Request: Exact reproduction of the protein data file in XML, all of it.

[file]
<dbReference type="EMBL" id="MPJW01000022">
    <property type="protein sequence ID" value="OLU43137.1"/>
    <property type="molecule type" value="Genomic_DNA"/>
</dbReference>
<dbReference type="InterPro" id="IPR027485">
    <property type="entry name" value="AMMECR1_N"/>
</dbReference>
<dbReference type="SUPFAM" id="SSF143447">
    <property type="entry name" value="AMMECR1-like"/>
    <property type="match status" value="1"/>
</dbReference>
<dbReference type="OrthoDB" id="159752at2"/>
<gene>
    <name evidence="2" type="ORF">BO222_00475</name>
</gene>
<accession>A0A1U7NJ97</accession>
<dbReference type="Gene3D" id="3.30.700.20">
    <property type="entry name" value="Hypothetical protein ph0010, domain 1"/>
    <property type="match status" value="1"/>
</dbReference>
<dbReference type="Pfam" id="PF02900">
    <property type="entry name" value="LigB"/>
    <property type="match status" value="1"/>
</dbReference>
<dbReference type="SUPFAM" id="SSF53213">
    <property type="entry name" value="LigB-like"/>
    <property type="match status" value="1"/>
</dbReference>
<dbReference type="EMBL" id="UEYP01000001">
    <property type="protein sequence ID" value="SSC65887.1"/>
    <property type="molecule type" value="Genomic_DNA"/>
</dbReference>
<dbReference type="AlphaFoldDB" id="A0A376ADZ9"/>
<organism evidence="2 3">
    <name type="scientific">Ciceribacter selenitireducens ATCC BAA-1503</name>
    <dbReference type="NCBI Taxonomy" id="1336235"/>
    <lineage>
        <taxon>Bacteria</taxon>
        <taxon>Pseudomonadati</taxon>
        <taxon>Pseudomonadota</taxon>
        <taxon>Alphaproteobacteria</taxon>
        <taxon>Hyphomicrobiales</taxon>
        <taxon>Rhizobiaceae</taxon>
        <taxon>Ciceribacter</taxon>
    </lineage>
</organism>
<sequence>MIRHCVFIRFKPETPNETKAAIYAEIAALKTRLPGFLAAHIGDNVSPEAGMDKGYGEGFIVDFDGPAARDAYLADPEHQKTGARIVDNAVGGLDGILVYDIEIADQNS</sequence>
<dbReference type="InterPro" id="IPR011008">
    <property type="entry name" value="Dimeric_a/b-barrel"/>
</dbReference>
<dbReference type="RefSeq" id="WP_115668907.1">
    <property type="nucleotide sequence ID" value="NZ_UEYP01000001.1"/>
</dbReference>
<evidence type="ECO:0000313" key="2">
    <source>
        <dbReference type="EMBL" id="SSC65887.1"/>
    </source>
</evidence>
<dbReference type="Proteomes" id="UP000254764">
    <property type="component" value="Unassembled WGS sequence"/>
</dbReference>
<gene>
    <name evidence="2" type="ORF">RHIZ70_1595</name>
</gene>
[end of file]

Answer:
<dbReference type="EMBL" id="MPJW01000022">
    <property type="protein sequence ID" value="OLU43137.1"/>
    <property type="molecule type" value="Genomic_DNA"/>
</dbReference>
<dbReference type="InterPro" id="IPR027485">
    <property type="entry name" value="AMMECR1_N"/>
</dbReference>
<dbReference type="SUPFAM" id="SSF143447">
    <property type="entry name" value="AMMECR1-like"/>
    <property type="match status" value="1"/>
</dbReference>
<dbReference type="OrthoDB" id="159752at2"/>
<gene>
    <name evidence="2" type="ORF">BO222_00475</name>
</gene>
<accession>A0A1U7NJ97</accession>
<dbReference type="Gene3D" id="3.30.700.20">
    <property type="entry name" value="Hypothetical protein ph0010, domain 1"/>
    <property type="match status" value="1"/>
</dbReference>
<dbReference type="Pfam" id="PF02900">
    <property type="entry name" value="LigB"/>
    <property type="match status" value="1"/>
</dbReference>
<dbReference type="SUPFAM" id="SSF53213">
    <property type="entry name" value="LigB-like"/>
    <property type="match status" value="1"/>
</dbReference>
<dbReference type="EMBL" id="UEYP01000001">
    <property type="protein sequence ID" value="SSC65887.1"/>
    <property type="molecule type" value="Genomic_DNA"/>
</dbReference>
<dbReference type="AlphaFoldDB" id="A0A376ADZ9"/>
<organism evidence="2 3">
    <name type="scientific">Ciceribacter selenitireducens ATCC BAA-1503</name>
    <dbReference type="NCBI Taxonomy" id="1336235"/>
    <lineage>
        <taxon>Bacteria</taxon>
        <taxon>Pseudomonadati</taxon>
        <taxon>Pseudomonadota</taxon>
        <taxon>Alphaproteobacteria</taxon>
        <taxon>Hyphomicrobiales</taxon>
        <taxon>Rhizobiaceae</taxon>
        <taxon>Ciceribacter</taxon>
    </lineage>
</organism>
<sequence>MIRHCVFIRFKPETPNETKAAIYAEIAALKTRLPGFLAAHIGDNVSPEAGMDKGYGEGFIVDFDGPAARDAYLADPEHQKTGARIVDNAVGGLDGILVYDIEIADQNS</sequence>
<dbReference type="InterPro" id="IPR011008">
    <property type="entry name" value="Dimeric_a/b-barrel"/>
</dbReference>
<dbReference type="RefSeq" id="WP_115668907.1">
    <property type="nucleotide sequence ID" value="NZ_UEYP01000001.1"/>
</dbReference>
<evidence type="ECO:0000313" key="2">
    <source>
        <dbReference type="EMBL" id="SSC65887.1"/>
    </source>
</evidence>
<dbReference type="Proteomes" id="UP000254764">
    <property type="component" value="Unassembled WGS sequence"/>
</dbReference>
<gene>
    <name evidence="2" type="ORF">RHIZ70_1595</name>
</gene>